Hair as white as snow

Bah. Silver gold hair is much better. 

3 hours ago, Kolx said:

Wait, I didn’t mean this to be a Dany vs Jon vs Aegon race for the throne. But, it is quite interesting now that you think about it, perhaps it is meaningful that no black haired Targ was ever crowned, perhaps this will foreshadow who BR will support in the future :dunno:

What the hell does hair color have to do with who sits the Iron Throne? 

 

Edited by Jaenara Belarys

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On 5/18/2021 at 10:04 AM, Frey family reunion said:

Well if you subscribe to the idea that Baelor was either intentionally murdered by his brother or set up to be murdered by some machinations of Bloodraven, then that particular dark haired king to be was certainly intentioally removed.

Baelor's son, Valarr, was also mostly dark haired but we don't have any reason to believe that he was intentionally killed and thus removed from the line of succession.  (Even though the peasants do seem to think that Bloodraven had something to do with the Spring Sickness).

I guess Aegon's sandy haired brother kind of removed himself from the line of succession, even though that may be an interesting story.

The next dark haired potential king, seemed to remove himself from the line of succession through his choice of brides.  

So at this time, I would argue happenstance moreso than any intentional meaning.

That's what I see too, but the consistency seems noteworthy.

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On 5/17/2021 at 9:23 PM, Kolx said:

There were many chances of it happening, but there has  always been something that made a silver hair ruler take over instead. Is it supposed to mean something?

It means the silver haired royals have the right to rule.  The silver hair and the purple eyes are the physical traits associated with the authority to rule.

On 5/17/2021 at 10:05 PM, Rondo said:

It absolutely is significant.  Silver hair is the mark of a Targaryen.  So, unless the claimant has been under the unbroken gaze of the public since birth, yes, he will always be doubted.  There will never be a dark-haired Targaryen ruler.

A Targaryen crossed with a mere dark-haired noble will have the streak that Baelor and Darkstar have.  That streak in his hair is a clue that Darkstar is part Targaryen.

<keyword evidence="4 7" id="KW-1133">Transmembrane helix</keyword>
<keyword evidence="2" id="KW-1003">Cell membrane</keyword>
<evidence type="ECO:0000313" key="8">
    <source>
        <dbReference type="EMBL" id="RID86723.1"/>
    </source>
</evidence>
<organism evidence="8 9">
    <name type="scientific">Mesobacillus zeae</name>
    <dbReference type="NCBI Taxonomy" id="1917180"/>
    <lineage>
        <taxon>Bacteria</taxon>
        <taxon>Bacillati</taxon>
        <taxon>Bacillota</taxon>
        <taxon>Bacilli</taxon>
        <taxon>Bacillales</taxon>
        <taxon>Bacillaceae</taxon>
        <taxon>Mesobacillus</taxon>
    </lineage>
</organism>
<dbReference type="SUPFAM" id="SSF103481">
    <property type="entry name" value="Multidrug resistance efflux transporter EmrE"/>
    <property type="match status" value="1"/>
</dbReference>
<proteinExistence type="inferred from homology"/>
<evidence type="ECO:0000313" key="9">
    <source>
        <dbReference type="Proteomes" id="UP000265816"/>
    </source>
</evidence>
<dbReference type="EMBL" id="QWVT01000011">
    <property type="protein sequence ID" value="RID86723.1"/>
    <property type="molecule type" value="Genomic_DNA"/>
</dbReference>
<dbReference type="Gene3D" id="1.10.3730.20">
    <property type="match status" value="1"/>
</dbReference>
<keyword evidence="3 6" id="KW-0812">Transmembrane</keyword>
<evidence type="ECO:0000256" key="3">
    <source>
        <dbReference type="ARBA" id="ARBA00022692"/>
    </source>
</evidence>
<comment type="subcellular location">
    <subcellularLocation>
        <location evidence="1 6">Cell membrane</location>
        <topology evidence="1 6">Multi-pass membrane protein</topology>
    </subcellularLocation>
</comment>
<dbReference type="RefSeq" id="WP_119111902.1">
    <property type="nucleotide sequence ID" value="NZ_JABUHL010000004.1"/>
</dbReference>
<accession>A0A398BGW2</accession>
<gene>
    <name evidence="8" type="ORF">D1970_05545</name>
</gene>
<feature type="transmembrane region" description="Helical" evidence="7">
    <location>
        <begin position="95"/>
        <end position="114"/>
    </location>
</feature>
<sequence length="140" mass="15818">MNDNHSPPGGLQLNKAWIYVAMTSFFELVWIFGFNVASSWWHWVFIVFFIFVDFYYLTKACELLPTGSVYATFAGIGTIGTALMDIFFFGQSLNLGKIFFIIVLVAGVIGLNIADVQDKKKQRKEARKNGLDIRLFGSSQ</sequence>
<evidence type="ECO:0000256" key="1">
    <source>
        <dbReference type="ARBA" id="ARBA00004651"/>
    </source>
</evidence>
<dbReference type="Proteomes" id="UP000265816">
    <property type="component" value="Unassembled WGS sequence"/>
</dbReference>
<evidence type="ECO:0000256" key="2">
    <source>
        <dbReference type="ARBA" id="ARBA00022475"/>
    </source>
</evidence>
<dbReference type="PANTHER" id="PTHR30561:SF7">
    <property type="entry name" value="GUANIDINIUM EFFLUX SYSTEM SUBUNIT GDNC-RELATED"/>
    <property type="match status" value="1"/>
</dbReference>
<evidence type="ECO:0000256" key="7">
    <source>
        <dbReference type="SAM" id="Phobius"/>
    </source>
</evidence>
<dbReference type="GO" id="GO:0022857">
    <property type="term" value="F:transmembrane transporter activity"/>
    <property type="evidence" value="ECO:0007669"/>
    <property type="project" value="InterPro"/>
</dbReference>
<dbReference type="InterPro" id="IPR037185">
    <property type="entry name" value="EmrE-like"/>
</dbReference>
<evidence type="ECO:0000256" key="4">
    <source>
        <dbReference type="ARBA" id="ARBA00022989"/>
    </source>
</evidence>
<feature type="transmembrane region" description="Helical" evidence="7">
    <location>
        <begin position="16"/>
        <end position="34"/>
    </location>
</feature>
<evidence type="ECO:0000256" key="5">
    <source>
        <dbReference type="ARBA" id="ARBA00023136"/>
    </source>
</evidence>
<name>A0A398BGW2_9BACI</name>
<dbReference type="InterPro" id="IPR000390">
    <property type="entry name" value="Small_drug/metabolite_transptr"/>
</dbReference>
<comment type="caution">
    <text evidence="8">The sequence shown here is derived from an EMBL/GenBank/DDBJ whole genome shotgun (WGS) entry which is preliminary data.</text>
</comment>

A lad with pure dark hair will never be accepted. 

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This probably doesn't count but technically Robert Baratheon was a dark haired Targaryen King. 

He may not have had the name but he had the blood and was a legitimate descendant. 

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Posted (edited)
2 hours ago, Lady_Qohor said:

This probably doesn't count but technically Robert Baratheon was a dark haired Targaryen King. 

He may not have had the name but he had the blood and was a legitimate descendant. 

Robert who becomes a king.
It is because martin does not consider the baratheons as targaryen.

Edited by Hug-hammer

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2 hours ago, Hug-hammer said:

Robert who becomes a king.
It is because martin does not consider the baratheons as targaryen.

It's more than just Martin not considering them Targaryen, it's an objective fact that they are not Targaryens.  The Targaryens became defined as a patriarchal lineage which was confirmed at the Great Council preceding the Dance of Dragons.  

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1 hour ago, Frey family reunion said:

It's more than just Martin not considering them Targaryen, it's an objective fact that they are not Targaryens.  The Targaryens became defined as a patriarchal lineage which was confirmed at the Great Council preceding the Dance of Dragons.  

Was the Great Council about who gets to use the last name "Targaryen"?  Or was it just about who gets to be king?

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Posted (edited)
22 minutes ago, Mister Smikes said:

Was the Great Council about who gets to use the last name "Targaryen"?  Or was it just about who gets to be king?

It was about who gets to sit on that horribly uncomfortable iron chair. 

2 hours ago, Frey family reunion said:

It's more than just Martin not considering them Targaryen, it's an objective fact that they are not Targaryens.  The Targaryens became defined as a patriarchal lineage which was confirmed at the Great Council preceding the Dance of Dragons.  

Baratheons are an entirely separate house from the Targaryens. They share some blood, but not much, thank God. It's a family of drunkards. And one usurper. 

 

Edited by Jaenara Belarys